Saturday in Athens, Georgia. It's the most exciting time of the year as the Georgia Bulldog kickoff between the hedges at Sanford Stadium. But this post isn't about a stadium filled with 92,746 crazed fans or a game of football. Away from the sundresses, Croakies and Keystone Lights of Milledge Avenue and smoky, charcoal fumes around campus are humble, hardworking, local Athenians trying to make a living. Yes my friends, I'm referring to the Athens Farmers Market.
Every Saturday between 8am - 12pm at Bishop Park, local farmers and businesses bring their products to this small lot and provide local, quality goods to the people of Athens. Artisan breads, free-filtered coffee, organic produce, fresh eggs, local meats, handcrafted goods - they have it all. To top it off, there's live music to make your shopping experience that much more enjoyable. But...where is everyone? I'm pretty much the only person here in the early 20s. My peers from freshmen to super seniors...where are they? Perhaps too much of a good thing the night before has delayed their appearance? It's true many don't know the market even exists but many avoid it entirely on Saturday mornings. Why? They don't give a damn about the foods they eat or it's just too expensive for them to afford. Or is it?
Let's get one thing out of the way: buying local, organic foods cost more money. The produce, proteins and products in general are more expensive versus Kroger and God forbid - Walmart. Just think about who shops at Whole Foods. It usually isn't your everyday American making $50,000 a year trying to pay mortgages, bills and buy food. They're mostly people of middle-upper to upper socioeconomic status that can afford $1 lemons and $16.99 per pound tenderloins. So how can college students, who are stereotypically poor, afford organic, local produce? Cut back on unnecessary expenses, eat in moderation and start cooking instead of eating out every night.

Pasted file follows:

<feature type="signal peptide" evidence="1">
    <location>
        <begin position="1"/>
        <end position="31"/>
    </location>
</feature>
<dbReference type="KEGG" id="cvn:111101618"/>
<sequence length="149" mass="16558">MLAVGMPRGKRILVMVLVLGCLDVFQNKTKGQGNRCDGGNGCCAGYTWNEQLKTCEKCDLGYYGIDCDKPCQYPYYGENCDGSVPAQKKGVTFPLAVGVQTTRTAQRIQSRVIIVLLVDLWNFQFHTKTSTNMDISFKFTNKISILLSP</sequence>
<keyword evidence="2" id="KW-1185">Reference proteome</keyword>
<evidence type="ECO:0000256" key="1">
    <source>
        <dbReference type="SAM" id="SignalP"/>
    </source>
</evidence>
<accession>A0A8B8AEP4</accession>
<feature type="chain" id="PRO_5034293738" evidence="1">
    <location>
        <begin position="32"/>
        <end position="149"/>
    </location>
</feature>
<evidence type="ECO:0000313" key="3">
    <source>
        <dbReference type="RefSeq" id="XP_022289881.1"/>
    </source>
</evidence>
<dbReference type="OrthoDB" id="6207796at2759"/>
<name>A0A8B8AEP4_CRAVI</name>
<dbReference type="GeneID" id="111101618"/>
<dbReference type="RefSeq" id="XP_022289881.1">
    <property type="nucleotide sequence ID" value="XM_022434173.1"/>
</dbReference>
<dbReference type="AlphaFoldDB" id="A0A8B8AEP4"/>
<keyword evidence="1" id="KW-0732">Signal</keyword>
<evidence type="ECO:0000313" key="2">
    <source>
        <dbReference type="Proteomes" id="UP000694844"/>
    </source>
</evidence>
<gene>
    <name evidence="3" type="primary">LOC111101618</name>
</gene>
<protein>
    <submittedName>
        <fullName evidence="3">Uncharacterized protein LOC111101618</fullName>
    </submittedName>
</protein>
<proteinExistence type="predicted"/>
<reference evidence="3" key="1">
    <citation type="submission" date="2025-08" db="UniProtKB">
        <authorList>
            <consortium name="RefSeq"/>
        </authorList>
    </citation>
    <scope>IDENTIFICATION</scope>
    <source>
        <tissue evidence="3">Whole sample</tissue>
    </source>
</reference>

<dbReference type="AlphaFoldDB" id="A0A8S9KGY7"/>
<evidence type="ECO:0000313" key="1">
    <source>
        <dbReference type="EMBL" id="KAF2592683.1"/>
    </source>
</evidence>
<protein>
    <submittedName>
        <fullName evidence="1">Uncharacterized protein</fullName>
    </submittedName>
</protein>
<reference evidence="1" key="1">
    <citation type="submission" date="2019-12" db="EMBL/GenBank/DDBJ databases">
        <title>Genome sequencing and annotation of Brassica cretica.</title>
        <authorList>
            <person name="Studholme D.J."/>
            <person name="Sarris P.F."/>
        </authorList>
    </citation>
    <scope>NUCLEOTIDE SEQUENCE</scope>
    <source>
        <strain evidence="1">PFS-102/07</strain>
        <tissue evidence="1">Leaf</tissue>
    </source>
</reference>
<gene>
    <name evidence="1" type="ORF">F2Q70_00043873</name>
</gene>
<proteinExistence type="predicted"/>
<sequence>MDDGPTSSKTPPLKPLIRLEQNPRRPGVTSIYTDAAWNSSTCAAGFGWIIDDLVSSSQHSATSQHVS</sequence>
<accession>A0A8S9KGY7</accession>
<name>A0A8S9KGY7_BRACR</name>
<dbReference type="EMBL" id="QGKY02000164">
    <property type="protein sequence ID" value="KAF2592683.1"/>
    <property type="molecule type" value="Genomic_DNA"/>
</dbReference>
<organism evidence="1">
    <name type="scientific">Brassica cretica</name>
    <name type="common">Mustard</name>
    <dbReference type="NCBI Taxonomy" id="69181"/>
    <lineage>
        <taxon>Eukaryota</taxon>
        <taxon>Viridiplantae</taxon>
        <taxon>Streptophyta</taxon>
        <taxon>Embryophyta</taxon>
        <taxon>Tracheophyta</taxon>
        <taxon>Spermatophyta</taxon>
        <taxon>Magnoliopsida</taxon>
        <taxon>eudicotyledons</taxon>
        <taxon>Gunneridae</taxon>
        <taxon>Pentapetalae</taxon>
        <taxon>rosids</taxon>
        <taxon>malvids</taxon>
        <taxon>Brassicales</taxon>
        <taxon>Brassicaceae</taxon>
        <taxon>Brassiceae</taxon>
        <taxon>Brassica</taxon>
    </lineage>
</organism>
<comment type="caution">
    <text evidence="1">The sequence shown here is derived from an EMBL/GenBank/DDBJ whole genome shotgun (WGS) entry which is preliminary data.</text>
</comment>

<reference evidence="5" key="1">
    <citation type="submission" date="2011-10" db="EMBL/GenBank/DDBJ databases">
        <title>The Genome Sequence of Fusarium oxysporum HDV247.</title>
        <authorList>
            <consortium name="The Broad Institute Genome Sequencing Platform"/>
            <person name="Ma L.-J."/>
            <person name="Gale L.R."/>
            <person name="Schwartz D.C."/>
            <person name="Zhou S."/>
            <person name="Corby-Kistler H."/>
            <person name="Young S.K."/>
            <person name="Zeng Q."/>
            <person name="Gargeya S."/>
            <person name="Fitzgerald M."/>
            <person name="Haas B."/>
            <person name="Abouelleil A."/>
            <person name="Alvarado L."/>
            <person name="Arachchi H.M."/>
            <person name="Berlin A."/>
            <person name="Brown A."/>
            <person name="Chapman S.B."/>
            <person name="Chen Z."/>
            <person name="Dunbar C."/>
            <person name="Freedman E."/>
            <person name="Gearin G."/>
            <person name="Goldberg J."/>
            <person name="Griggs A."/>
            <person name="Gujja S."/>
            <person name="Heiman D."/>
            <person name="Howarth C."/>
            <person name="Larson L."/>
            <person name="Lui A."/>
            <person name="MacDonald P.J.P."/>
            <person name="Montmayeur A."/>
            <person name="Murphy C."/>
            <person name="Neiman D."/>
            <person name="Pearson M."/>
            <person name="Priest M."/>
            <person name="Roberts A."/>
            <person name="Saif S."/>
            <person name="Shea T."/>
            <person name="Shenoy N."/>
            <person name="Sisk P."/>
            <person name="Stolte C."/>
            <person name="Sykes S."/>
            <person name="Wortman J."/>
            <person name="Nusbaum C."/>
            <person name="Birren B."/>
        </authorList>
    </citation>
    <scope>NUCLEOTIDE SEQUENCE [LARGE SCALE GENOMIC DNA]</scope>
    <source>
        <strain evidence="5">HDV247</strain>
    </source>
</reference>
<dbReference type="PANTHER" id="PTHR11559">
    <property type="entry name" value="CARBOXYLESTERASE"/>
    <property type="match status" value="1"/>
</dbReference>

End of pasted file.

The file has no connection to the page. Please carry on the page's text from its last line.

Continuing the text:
(sorry little girl, this picture's staying)
If there's one thing I strongly support, it's cage-free eggs. I can't tell you how many times I hear "Why buy eggs for $4 when I can buy a dozen for $1?" around campus. For those of us who already buy cage-free eggs, the difference is like night and day: the shell is harder, the yolk is perkier and the taste is much better. Now, I understand that this may not be the case for all students. Some work part/full-time while taking 15 credit hours trying to get a degree and it should be understood if these students can't afford expensive foods. But this response genuinely pisses me off especially when it comes from someone I know who has and spends money liberally downtown. By consuming one less drink per week, these students can easily afford cage-free eggs or buy more organic/local produce. But what are the chances of persuading an ignorant frat boy to have one less Natty Ice or a classmate who doesn't care about the quality of food? It's slim if not impossible.
As long as I stay in the town of Athens, I'll always be a firm supporter of the Athens Farmer's Market, Earth Fare and any other local purveyors. But in a party school town where most students don't care about the quality of foods they're eating, the slow food movement doesn't seem like it'll be growing any time soon in Athens. Regardless, here's one man that's willing to fight.
Athens Farmers Market
Bishop Park, 8am - 12pm
705 Sunset Drive, Athens, GA 30606